A web of relationships, tightly woven over decades. Strengthened with love and caring. Expanding in every direction. Ever increasing… more and more. Until one day when the center threads begin to fray. Eroded by dementia. Continue reading Holding Tight
We all have met up, at some time or other, with people suffering from Alzheimer’s and other forms of dementia. Seeing their inability to function independently is frightening. We look at them and their family members with compassion. But that’s them. We are we. We are not members of that club. The Dementia Club. We chuckle a bit the next time we forget our keys but we know it’s normal. Certainly not a sign of the D-word.
And then one day, Chaya, a perfectly normal woman, your neighbor, the one you went shopping with a couple of weeks ago. The one who helped you out your washing machine broke. That neighbor whom you’ve shared your woes in raising your kids as you both waited for their school bus each morning – she said something strange. It wasn’t the first time. You glanced up at her and were shocked to see that her face looked different – confused, helpless. Continue reading Dementia: Us and Them
Malka* was enjoying a peaceful cup of coffee. Lunches were made for tomorrow. The laundry was in the drier and Malka’s father had gone to bed early. She was about to reach for something to read, a rare luxury, when the bell rang. It was after eleven. Who could that be? Coffee forgotten, Malka’s heart began to flutter. She pressed the intercom button and, her voice trembling, asked who it was. The voice was hesitant, a bit embarrassed. A neighbor was just coming home from evening prayers and…She ran to open the door and there stood the neighbor with her father, dressed in pajamas, barefoot and looking very confused. Continue reading Alzheimer’s: Color Me Black.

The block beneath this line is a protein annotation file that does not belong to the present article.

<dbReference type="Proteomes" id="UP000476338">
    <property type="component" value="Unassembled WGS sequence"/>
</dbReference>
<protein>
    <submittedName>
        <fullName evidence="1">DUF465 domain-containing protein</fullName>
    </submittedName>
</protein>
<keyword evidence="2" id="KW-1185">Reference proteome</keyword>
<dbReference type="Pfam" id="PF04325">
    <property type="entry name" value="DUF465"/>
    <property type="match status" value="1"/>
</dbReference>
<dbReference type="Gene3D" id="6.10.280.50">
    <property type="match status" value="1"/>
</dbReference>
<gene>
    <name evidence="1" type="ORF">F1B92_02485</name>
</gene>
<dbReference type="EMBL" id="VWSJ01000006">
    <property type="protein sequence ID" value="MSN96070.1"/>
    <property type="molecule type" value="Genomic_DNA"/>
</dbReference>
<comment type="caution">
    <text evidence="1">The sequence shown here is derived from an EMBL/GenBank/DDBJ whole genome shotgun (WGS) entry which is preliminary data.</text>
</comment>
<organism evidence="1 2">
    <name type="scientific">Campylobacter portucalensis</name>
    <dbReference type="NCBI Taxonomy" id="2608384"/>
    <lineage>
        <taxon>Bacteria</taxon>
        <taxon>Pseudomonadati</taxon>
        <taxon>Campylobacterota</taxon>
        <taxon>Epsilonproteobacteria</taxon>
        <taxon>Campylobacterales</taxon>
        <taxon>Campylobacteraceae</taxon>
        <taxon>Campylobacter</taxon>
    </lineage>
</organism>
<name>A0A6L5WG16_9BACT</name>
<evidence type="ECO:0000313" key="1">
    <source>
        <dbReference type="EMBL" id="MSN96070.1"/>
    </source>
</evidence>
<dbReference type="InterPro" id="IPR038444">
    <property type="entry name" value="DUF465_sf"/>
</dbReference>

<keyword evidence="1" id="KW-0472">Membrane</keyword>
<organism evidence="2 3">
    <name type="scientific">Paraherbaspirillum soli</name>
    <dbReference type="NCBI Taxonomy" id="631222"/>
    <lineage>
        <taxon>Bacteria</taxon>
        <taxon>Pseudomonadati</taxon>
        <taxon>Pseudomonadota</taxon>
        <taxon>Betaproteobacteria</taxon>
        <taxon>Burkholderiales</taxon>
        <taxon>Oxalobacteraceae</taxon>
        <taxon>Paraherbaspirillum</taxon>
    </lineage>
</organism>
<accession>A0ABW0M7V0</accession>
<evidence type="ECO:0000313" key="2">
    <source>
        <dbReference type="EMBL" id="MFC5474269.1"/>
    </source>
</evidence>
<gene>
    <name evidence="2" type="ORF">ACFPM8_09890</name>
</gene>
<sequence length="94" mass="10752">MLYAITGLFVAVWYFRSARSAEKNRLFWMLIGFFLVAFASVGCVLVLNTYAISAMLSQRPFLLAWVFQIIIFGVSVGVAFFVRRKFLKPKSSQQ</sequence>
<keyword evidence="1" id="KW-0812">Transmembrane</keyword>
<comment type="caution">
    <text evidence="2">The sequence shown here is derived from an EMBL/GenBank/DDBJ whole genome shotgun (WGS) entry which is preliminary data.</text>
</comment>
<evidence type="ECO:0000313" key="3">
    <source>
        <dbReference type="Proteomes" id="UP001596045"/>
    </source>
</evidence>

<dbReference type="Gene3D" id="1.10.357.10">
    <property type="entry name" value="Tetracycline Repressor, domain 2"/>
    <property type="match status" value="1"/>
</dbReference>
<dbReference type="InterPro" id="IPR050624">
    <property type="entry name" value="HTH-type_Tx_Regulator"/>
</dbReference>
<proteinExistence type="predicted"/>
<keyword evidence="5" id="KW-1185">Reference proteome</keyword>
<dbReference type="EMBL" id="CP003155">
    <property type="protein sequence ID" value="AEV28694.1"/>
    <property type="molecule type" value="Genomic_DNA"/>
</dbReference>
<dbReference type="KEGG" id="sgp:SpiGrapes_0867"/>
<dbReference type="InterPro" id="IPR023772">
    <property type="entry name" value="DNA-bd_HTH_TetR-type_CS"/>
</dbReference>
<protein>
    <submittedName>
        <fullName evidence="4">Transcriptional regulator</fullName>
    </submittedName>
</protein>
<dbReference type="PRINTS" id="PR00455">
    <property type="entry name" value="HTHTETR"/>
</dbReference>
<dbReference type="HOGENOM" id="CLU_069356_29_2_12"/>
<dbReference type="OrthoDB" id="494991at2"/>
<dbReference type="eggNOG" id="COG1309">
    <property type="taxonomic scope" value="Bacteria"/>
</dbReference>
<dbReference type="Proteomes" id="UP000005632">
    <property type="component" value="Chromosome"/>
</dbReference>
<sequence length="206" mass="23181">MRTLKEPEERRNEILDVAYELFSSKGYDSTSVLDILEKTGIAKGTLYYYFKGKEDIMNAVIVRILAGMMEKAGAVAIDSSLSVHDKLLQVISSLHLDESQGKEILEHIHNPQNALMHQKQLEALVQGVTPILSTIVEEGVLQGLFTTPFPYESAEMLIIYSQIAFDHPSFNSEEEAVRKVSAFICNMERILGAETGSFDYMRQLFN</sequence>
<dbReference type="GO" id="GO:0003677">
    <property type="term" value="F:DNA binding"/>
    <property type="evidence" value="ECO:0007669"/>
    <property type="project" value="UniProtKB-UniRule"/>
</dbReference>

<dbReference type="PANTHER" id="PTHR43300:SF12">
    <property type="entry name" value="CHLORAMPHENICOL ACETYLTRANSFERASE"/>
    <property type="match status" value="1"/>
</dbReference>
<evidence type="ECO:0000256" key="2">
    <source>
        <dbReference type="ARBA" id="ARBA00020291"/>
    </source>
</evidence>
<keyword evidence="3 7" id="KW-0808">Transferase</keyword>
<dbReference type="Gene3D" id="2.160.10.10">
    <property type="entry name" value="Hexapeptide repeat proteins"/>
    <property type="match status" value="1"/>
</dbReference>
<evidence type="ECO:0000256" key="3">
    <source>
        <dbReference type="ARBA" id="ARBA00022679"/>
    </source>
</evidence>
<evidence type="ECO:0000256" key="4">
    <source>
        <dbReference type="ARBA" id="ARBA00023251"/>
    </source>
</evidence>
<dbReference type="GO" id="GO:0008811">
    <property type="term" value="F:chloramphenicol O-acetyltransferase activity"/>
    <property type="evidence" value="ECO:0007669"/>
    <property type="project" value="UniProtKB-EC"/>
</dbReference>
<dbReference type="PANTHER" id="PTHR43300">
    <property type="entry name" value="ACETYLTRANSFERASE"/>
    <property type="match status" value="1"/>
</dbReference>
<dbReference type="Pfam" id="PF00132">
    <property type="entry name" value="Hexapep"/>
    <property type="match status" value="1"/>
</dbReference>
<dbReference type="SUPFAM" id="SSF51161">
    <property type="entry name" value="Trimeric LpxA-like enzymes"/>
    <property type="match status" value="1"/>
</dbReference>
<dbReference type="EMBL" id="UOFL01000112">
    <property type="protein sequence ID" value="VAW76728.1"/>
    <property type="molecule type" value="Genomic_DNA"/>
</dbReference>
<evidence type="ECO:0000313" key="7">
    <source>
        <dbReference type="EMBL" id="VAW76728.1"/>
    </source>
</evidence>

It’s frightening. You feel helpless. Your mother who took care of you as a child has become a child herself. And it is you who must care for her now. Not just physical care. That would be difficult but still easier to handle. Now she needs you to guide her, to explain things like she did for you when you were small. To tell her again and again and again what she seemed to know yesterday. To guard her from danger – from a hot stove, from busy streets. And like a small child, she doesn’t want to be guided. She may lash out in fury. Not unlike you did at age four. But unlike a small child, she is not gradually maturing. It gets worse each day. Continue reading When Mommy Becomes a Child
The following was written by a trained volunteer in Ezer Mizion’s new program for the elderly designed to bring out the golden-ager from a pit of depression back into his world of family and friends.
How are you? I just wanted to share what happened last week with my sessions with the elderly. You really trained me well. You’ll see in a minute why I say that. Continue reading A Letter Meant for You, Our Dear Friends and Supporters
This journey of mine into the heart of the Ezer Mizion world enters its eighth week. Every week, I reveal another chapter here, in our little corner. So far, we have only touched on a small fraction of the sweeping empire of activity.
Throughout this ongoing overview, during which I have met up with the people at work and have seen the various projects in action, I cannot help asking myself one question – a rather frightening one: What if all this did not exist? These are not government systems under official auspices. They are complementary, civilian, alternative systems. They are the product of private initiatives, supported by donations. They are a bonus that our civilian society is privileged to have at its disposal and that are so basic and self-understood!